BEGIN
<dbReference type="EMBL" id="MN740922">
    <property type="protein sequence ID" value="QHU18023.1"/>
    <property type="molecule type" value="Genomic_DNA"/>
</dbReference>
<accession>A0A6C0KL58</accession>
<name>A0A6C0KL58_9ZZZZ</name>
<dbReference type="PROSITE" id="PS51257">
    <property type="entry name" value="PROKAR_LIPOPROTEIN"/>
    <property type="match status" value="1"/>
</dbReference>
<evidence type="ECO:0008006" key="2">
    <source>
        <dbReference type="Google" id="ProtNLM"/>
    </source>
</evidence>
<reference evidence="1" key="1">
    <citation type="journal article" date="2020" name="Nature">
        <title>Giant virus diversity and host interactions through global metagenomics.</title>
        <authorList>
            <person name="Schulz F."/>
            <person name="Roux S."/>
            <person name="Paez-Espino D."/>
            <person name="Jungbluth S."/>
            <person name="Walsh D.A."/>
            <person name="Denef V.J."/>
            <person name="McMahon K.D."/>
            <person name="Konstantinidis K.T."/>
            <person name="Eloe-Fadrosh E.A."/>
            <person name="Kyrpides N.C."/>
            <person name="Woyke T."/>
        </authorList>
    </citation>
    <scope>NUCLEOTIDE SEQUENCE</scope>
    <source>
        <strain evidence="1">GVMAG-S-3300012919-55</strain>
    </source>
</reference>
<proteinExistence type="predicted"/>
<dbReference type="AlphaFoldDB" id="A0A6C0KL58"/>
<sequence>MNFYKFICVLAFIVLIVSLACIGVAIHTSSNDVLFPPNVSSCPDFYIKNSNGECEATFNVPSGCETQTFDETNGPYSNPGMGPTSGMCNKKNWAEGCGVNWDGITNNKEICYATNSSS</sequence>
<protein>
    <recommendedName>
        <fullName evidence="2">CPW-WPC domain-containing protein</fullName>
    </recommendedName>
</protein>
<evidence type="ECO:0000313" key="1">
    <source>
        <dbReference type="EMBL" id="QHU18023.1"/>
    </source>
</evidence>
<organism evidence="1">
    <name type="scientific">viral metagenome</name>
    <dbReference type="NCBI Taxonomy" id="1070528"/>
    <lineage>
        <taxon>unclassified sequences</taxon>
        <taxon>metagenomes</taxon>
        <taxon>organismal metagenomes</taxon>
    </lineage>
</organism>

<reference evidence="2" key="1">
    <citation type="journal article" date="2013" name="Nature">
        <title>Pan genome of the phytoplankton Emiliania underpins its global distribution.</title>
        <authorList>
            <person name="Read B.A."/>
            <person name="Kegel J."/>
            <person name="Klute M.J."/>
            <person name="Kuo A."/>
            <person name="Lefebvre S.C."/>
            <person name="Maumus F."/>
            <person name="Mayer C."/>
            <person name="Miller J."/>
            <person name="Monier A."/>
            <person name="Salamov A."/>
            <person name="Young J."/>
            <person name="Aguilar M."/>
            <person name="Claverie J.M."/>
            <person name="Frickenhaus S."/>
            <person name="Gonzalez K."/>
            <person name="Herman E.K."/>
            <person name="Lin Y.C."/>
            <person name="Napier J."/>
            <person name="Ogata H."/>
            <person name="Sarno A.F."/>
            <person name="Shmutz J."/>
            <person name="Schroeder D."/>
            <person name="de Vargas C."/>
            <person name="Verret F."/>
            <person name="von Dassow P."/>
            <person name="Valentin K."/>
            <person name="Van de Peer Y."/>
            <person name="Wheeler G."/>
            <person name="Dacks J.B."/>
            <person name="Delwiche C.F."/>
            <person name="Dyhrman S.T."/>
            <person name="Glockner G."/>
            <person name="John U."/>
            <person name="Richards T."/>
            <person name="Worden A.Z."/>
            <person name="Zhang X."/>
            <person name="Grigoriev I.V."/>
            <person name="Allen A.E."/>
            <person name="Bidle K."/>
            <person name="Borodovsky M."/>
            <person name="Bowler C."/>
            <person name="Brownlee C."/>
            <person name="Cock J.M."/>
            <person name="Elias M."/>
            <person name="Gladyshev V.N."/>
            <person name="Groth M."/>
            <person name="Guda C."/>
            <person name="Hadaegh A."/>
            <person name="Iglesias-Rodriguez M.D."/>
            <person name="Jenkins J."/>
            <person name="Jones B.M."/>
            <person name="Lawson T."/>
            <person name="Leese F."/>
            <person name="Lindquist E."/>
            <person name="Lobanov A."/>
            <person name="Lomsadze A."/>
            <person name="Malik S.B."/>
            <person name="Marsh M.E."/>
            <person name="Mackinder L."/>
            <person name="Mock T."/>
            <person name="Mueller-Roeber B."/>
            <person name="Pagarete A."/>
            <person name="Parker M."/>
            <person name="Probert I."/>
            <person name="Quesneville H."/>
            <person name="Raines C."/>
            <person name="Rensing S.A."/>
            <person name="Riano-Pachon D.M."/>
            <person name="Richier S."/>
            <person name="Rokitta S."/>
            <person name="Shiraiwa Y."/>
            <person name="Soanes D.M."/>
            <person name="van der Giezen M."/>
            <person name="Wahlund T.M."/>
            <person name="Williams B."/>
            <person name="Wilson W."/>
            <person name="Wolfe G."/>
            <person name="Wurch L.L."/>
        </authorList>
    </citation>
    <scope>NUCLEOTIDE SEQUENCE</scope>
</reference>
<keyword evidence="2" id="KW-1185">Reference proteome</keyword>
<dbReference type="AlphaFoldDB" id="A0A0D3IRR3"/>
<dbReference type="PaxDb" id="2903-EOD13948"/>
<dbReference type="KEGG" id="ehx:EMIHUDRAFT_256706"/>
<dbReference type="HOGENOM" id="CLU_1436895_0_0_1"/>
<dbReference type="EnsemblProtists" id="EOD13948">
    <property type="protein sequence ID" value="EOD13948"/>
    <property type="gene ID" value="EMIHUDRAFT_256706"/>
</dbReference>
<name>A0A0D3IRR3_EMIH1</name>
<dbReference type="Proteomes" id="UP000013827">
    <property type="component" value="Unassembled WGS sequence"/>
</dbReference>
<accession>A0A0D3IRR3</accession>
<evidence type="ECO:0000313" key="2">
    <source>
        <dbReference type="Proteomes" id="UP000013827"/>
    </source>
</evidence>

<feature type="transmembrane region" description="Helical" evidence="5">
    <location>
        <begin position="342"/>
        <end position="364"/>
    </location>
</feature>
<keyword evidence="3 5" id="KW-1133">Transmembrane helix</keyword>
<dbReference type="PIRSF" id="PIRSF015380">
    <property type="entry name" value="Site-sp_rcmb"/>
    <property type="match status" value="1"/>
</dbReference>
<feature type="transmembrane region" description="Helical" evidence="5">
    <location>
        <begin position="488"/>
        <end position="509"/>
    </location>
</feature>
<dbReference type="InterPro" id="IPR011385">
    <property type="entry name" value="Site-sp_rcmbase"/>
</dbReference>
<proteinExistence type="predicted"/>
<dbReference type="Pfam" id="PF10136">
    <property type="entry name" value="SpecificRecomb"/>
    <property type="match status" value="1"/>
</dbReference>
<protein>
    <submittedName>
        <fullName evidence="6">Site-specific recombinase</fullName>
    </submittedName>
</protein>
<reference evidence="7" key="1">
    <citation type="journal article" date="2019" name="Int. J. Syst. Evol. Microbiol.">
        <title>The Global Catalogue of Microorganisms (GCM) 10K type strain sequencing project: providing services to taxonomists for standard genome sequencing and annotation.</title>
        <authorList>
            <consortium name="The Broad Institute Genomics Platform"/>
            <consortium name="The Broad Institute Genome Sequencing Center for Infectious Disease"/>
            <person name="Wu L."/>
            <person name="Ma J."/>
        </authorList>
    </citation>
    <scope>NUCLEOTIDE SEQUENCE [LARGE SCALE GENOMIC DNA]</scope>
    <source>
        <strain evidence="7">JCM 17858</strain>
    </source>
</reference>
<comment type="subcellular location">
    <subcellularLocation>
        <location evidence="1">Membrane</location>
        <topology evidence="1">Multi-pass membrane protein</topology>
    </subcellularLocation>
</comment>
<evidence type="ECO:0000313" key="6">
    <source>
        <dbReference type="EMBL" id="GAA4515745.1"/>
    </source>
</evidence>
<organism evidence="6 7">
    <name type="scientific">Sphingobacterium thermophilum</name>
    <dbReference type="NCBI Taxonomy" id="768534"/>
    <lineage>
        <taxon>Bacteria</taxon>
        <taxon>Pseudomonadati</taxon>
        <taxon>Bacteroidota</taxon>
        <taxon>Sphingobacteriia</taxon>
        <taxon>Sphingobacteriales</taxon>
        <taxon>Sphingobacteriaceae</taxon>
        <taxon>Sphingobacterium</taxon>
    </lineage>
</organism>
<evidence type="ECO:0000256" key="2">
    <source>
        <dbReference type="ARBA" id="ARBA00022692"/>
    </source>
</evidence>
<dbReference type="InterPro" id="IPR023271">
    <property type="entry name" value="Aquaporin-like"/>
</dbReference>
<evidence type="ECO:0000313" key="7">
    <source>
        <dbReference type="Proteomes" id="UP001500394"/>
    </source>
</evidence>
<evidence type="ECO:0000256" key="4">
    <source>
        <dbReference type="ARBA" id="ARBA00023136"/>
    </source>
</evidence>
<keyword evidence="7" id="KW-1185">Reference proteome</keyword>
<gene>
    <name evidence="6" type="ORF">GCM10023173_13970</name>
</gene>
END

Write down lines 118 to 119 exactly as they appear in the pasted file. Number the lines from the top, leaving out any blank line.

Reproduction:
            <person name="Lobanov A."/>
            <person name="Lomsadze A."/>